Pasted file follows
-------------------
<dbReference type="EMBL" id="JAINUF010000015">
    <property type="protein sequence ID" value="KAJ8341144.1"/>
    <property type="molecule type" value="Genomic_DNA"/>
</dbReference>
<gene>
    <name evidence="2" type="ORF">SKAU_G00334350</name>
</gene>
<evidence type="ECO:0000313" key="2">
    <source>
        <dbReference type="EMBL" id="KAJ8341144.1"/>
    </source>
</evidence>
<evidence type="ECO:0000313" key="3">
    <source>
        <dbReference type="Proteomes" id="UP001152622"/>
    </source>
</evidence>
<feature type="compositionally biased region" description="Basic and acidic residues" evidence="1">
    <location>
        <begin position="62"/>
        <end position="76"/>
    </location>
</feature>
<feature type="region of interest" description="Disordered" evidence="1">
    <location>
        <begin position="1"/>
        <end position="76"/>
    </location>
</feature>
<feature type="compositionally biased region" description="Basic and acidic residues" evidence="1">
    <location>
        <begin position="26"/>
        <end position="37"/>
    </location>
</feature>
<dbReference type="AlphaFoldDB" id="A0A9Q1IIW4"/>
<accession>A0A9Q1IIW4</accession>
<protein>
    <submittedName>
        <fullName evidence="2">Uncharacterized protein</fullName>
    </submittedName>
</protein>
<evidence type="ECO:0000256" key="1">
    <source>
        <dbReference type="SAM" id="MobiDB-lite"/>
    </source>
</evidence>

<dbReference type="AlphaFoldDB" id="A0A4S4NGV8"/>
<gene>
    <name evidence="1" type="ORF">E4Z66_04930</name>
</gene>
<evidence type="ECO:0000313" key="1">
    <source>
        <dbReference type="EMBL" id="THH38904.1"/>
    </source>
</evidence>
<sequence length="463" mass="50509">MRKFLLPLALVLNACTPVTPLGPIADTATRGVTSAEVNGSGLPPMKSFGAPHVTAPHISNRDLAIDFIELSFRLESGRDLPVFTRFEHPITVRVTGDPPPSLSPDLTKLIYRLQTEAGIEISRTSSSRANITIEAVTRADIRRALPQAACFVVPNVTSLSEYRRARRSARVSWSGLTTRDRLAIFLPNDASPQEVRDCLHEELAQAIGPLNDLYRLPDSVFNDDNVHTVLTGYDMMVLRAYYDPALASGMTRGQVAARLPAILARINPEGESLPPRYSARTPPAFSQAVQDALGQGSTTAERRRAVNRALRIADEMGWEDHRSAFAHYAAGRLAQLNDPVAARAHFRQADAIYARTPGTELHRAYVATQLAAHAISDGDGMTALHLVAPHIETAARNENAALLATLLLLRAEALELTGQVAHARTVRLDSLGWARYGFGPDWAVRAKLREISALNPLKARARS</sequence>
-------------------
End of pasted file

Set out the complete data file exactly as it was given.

<dbReference type="EMBL" id="JAINUF010000015">
    <property type="protein sequence ID" value="KAJ8341144.1"/>
    <property type="molecule type" value="Genomic_DNA"/>
</dbReference>
<gene>
    <name evidence="2" type="ORF">SKAU_G00334350</name>
</gene>
<evidence type="ECO:0000313" key="2">
    <source>
        <dbReference type="EMBL" id="KAJ8341144.1"/>
    </source>
</evidence>
<evidence type="ECO:0000313" key="3">
    <source>
        <dbReference type="Proteomes" id="UP001152622"/>
    </source>
</evidence>
<feature type="compositionally biased region" description="Basic and acidic residues" evidence="1">
    <location>
        <begin position="62"/>
        <end position="76"/>
    </location>
</feature>
<feature type="region of interest" description="Disordered" evidence="1">
    <location>
        <begin position="1"/>
        <end position="76"/>
    </location>
</feature>
<feature type="compositionally biased region" description="Basic and acidic residues" evidence="1">
    <location>
        <begin position="26"/>
        <end position="37"/>
    </location>
</feature>
<dbReference type="AlphaFoldDB" id="A0A9Q1IIW4"/>
<accession>A0A9Q1IIW4</accession>
<protein>
    <submittedName>
        <fullName evidence="2">Uncharacterized protein</fullName>
    </submittedName>
</protein>
<evidence type="ECO:0000256" key="1">
    <source>
        <dbReference type="SAM" id="MobiDB-lite"/>
    </source>
</evidence>

<dbReference type="AlphaFoldDB" id="A0A4S4NGV8"/>
<gene>
    <name evidence="1" type="ORF">E4Z66_04930</name>
</gene>
<evidence type="ECO:0000313" key="1">
    <source>
        <dbReference type="EMBL" id="THH38904.1"/>
    </source>
</evidence>
<sequence length="463" mass="50509">MRKFLLPLALVLNACTPVTPLGPIADTATRGVTSAEVNGSGLPPMKSFGAPHVTAPHISNRDLAIDFIELSFRLESGRDLPVFTRFEHPITVRVTGDPPPSLSPDLTKLIYRLQTEAGIEISRTSSSRANITIEAVTRADIRRALPQAACFVVPNVTSLSEYRRARRSARVSWSGLTTRDRLAIFLPNDASPQEVRDCLHEELAQAIGPLNDLYRLPDSVFNDDNVHTVLTGYDMMVLRAYYDPALASGMTRGQVAARLPAILARINPEGESLPPRYSARTPPAFSQAVQDALGQGSTTAERRRAVNRALRIADEMGWEDHRSAFAHYAAGRLAQLNDPVAARAHFRQADAIYARTPGTELHRAYVATQLAAHAISDGDGMTALHLVAPHIETAARNENAALLATLLLLRAEALELTGQVAHARTVRLDSLGWARYGFGPDWAVRAKLREISALNPLKARARS</sequence>